What Web3



Mathew Sweezey
Mathew is the former Co-Founder of the Salesforce Web3 Studio, HBR author, and a Web3 advisor and investor.

The media cycles surrounding the 2017 ICO explosion and the 2021 NFT craze put the spotlight on web3 and made every CEO ask how their company could be in on the action. We’ve seen the world’s biggest brands, from Starbucks to Nike, invest heavily in web3. But even with the massive media hype and brand activations, web3 hasn’t caught on with the general consumer. 

So what will it take for these technologies to finally find traction? The first is a shift from Asset Class to Experience Layer, and the second is a shift from On-Chain to OmniWeb.  

A shift from Asset Class to Experience Layer

Most consumers only understand web3 through a simple number, and that is generally the price of Bitcoin. Web3 has unleashed a new asset class on the world, which has driven all of its hype to date, and is one of its biggest barriers to mass adoption.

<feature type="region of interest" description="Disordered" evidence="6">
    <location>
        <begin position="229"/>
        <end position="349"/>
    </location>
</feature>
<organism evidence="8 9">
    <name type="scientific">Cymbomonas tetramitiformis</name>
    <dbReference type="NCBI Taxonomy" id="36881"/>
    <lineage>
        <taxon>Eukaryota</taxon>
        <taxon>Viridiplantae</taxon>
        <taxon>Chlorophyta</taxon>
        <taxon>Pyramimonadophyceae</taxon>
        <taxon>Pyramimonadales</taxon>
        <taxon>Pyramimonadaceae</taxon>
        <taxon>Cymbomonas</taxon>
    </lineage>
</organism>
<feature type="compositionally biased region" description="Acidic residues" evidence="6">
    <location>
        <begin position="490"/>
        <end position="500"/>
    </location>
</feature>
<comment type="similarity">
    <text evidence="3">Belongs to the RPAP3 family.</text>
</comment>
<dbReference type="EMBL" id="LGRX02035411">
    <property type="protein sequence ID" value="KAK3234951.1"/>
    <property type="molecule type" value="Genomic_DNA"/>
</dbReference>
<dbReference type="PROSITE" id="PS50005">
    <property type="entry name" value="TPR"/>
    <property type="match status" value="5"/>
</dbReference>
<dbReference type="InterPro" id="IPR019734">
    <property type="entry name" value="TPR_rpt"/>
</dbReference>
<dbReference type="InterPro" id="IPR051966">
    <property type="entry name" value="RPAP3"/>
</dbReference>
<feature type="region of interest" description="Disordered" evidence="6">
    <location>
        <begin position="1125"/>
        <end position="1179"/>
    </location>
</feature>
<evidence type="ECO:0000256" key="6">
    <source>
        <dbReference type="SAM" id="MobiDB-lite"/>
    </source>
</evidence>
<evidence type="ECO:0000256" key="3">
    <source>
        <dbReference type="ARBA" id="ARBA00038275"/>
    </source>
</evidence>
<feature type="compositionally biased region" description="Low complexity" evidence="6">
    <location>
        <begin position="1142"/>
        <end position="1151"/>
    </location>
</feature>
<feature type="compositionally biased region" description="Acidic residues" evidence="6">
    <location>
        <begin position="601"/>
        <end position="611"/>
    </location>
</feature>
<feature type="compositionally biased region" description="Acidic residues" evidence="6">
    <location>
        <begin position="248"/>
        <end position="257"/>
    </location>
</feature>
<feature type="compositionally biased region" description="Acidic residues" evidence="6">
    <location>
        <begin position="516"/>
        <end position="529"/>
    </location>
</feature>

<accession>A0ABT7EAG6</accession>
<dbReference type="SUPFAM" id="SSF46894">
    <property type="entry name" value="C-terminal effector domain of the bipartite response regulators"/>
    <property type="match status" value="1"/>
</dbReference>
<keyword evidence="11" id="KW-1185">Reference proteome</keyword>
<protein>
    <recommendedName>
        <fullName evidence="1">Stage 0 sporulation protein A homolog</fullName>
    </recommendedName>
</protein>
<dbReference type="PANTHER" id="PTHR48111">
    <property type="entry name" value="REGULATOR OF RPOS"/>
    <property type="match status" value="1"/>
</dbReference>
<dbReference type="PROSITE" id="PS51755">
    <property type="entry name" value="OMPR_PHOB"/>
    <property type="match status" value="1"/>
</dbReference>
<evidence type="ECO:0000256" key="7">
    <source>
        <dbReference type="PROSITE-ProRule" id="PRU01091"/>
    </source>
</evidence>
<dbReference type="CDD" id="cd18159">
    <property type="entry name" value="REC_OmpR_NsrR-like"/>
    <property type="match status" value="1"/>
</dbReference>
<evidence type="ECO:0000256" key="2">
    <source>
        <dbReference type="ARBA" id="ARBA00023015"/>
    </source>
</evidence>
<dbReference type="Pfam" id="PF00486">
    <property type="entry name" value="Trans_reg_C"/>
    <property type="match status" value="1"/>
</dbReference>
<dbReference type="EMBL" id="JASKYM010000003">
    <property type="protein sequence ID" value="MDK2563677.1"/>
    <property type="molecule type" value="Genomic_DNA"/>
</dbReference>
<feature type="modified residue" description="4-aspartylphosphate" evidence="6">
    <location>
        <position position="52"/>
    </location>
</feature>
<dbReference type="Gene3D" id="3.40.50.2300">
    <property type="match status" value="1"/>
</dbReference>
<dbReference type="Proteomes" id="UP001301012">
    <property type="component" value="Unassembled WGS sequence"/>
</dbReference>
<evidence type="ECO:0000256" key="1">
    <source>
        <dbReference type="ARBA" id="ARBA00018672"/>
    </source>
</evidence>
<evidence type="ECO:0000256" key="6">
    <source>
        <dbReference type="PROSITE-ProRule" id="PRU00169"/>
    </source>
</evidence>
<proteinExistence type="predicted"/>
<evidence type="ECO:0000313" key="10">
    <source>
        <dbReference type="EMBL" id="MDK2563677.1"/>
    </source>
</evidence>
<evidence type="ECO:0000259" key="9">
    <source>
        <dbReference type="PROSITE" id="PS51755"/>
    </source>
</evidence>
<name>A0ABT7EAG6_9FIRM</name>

Most consumers are afraid of crypto. It is hard, complex, and scary. Even when new applications make it easy to ‘on-ramp’ into crypto there is still the radical volatility of the asset class. Beyond these issues is the basic fact that most consumers don’t care about asset classes. 

The focus of web3 as an asset layer is also problematic for brands. Most brands are now holding off on creating web3 tokens (NFTs) due to the unknown regulatory environment. They simply don’t want to be creating assets as that will likely classify them as a financial institution, taking them away from their core business and opening them up to a massive new world of regulation. The tiny market that would even care about these assets doesn’t even come close to justifying the risk of additional regulation. 

A new asset class is good but comes with a large set of issues to drive mass adoption. To reach the masses we have to focus on what they care about. Consumers care about experiences. They want them to be faster, easier, and better. Web3 can do that!